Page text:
Kerrie A. Resendes
Guatemala City bus terminals were usually my least favorite places. Regardless of how quickly I could move in and out of them, I still hated passing through them. The bus terminals are some of the dirtiest places in the country. Bus regulations are lacking, and as they make their way through the terminal, they carry the penetrating sounds of rattling diesel engines, continuous blowing of horns, and an indescribable emission of black exhaust. Although, on this particular day, I did not feel rushed or stressed, the stench was there, but not the annoyance; the sounds were deafening, but not overwhelming. In this instant, I recognized that I had become nostalgic for all things Guatemalan. Who could have predicted that even my most disliked places could fill me with a sense of home?
I made my way through the lively terminal to board the bus destined for my former home, San Luis Jilotepeque. It is in the province of Jalapa, located four and a half hours east of Guatemala City and less than two hours from the borders of Honduras and El Salvador. As the bus approached the town, the familiar strong dry heat fell over me. I had not been back to San Luis in more than 16 months.
Unsure of what to expect, the warm hugs and sincere smiles sur-prised me. Within five minutes of being in my former pueblo, I came across countless familiar faces making me feel immediately at home. The women in the market, where I had bought my fresh fruit and veggies, sat in their same spots lazily waving away pesky flies and snacking on fruit. Their faces lit up when they saw me, and they came around from behind their stands to greet me. They asked where I had been, if I had returned to San Luis to make it my lifelong home and, if not, would I take them with me when I returned to the States. I passed by the post office to visit my old friend Mario, the one person I was sure to see every day in the hopes that someone from home had sent me a surprise package full of treats. He took one look at me and exclaimed, “¡Que Milagro!” (What a miracle!) Mario said he thought he would never see me again, that I would never fulfill my promise to return. He was delighted to see me, as was the family of Doña Tina that lived across the street from my kitchen window.
When I walked into the comedor, one of two restaurants in bustling San Luis, I ran into Doña Tina’s oldest daughter, Loyda, and youngest son, Walter. Before I ordered, Walter hopped on his bike and sped home to tell the neighborhood kids I returned. While eating, I enjoyed glimpses of the children passing by to see if I had really come back or if Walter had fibbed.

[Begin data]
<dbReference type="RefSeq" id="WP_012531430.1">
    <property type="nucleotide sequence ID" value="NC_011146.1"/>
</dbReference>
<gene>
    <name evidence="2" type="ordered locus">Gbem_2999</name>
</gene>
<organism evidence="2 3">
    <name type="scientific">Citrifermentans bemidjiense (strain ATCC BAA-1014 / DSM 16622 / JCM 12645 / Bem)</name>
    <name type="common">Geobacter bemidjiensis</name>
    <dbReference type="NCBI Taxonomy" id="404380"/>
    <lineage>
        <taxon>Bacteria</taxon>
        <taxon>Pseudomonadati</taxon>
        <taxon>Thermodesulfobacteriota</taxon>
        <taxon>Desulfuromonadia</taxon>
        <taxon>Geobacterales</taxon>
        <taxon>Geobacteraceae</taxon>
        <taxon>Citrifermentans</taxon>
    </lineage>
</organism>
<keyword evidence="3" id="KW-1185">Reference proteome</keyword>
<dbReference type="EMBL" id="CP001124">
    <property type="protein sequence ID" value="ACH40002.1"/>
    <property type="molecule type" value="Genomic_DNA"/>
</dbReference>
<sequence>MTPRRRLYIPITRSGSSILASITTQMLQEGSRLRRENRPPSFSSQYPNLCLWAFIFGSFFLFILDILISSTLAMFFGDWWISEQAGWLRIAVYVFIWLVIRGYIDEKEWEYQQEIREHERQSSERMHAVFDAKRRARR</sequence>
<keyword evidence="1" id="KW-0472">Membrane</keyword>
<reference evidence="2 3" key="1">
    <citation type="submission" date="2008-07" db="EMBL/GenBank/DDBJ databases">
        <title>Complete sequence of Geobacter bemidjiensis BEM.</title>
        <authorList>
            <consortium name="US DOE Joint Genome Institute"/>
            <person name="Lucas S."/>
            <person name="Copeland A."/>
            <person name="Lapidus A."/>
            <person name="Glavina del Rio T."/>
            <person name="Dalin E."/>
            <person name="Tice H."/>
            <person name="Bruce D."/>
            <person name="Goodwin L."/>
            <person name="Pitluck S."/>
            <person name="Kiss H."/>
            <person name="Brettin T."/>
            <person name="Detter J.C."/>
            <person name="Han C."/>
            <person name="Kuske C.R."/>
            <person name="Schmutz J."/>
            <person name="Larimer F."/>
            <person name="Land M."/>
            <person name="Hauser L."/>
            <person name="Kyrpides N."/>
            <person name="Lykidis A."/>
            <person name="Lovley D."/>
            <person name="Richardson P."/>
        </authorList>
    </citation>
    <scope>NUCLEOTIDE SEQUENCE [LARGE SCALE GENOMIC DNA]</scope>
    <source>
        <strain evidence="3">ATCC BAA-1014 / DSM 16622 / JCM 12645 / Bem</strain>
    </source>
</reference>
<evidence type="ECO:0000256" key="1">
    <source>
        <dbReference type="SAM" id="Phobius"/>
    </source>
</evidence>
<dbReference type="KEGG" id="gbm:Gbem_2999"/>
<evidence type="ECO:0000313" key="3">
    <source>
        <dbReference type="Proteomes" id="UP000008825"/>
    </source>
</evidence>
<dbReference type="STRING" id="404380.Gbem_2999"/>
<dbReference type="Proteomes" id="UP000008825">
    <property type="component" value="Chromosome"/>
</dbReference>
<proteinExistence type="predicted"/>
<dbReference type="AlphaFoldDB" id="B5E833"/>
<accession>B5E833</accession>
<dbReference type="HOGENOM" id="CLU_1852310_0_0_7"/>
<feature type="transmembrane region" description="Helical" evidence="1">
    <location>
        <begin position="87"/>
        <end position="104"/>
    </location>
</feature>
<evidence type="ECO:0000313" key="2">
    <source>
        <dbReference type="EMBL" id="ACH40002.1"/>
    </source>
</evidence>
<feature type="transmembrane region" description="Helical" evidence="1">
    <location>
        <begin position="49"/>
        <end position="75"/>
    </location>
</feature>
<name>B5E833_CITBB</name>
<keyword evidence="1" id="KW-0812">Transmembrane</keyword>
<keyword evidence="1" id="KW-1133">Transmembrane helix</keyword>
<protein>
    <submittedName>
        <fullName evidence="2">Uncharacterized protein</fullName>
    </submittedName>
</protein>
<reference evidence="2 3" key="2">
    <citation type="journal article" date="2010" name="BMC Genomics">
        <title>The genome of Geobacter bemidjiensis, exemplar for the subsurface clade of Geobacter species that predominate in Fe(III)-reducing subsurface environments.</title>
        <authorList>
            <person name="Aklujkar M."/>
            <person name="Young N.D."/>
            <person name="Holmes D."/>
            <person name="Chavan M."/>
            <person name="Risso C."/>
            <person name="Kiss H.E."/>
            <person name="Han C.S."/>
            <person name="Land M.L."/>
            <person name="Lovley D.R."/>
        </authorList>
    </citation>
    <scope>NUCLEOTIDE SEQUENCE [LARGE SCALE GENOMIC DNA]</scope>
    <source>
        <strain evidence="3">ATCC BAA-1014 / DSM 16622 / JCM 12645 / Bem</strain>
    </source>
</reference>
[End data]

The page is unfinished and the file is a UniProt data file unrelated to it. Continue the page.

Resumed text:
In my meanderings through San Luis, I bumped into Don Oscar, the presidente of La Lagunilla. He wanted to show me the present state of my wood-burning stove project. Luckily in my 16 months’ absence, the government had finally carved a road from the pueblo to his village. I was relieved not to have to hike the hour and a half up the mountain.
To my surprise and delight, the stoves functioned wonderfully and have made a huge impact on their lives. The new stoves use one-third the amount of firewood, which has a direct benefit on the environment. Smoke no longer fills homes and women no longer ache from bending over an open fire on the ground. I remember completing the stoves, worrying about whether the metal stove tops would ruin from harsh sun and strong rains since a few stoves were built outside the home. To see houses built around the stoves that were once standing alone in the middle of the courtyard thrilled me, along with the community’s sense of pride and satisfaction with the project.
I knew then that my service counted; I felt proud and satisfied. These feelings did not come from the stove project or any work I had done during my service, but because the community accepted me into its heart. I impacted the people of San Luis more than I could ever have imagined; however, their impact on me was far greater. I could never have predicted what my Peace Corps service would be like. Sure, I expected it to be bigger than anything I had ever done before, but I never expected it to provide me with a second home; a place that would become as close to my heart as my hometown; a country as familiar to me as the United States.
As I departed feeling like a town celebrity, I promised the people of San Luis that I would send them copies of pictures I had taken, that no, I would not forget them, and that yes, I would try to fit a few of them into my suitcase. I also promised Mario I would return again soon, even if it meant braving the deafening sounds of the dirty bus terminals.
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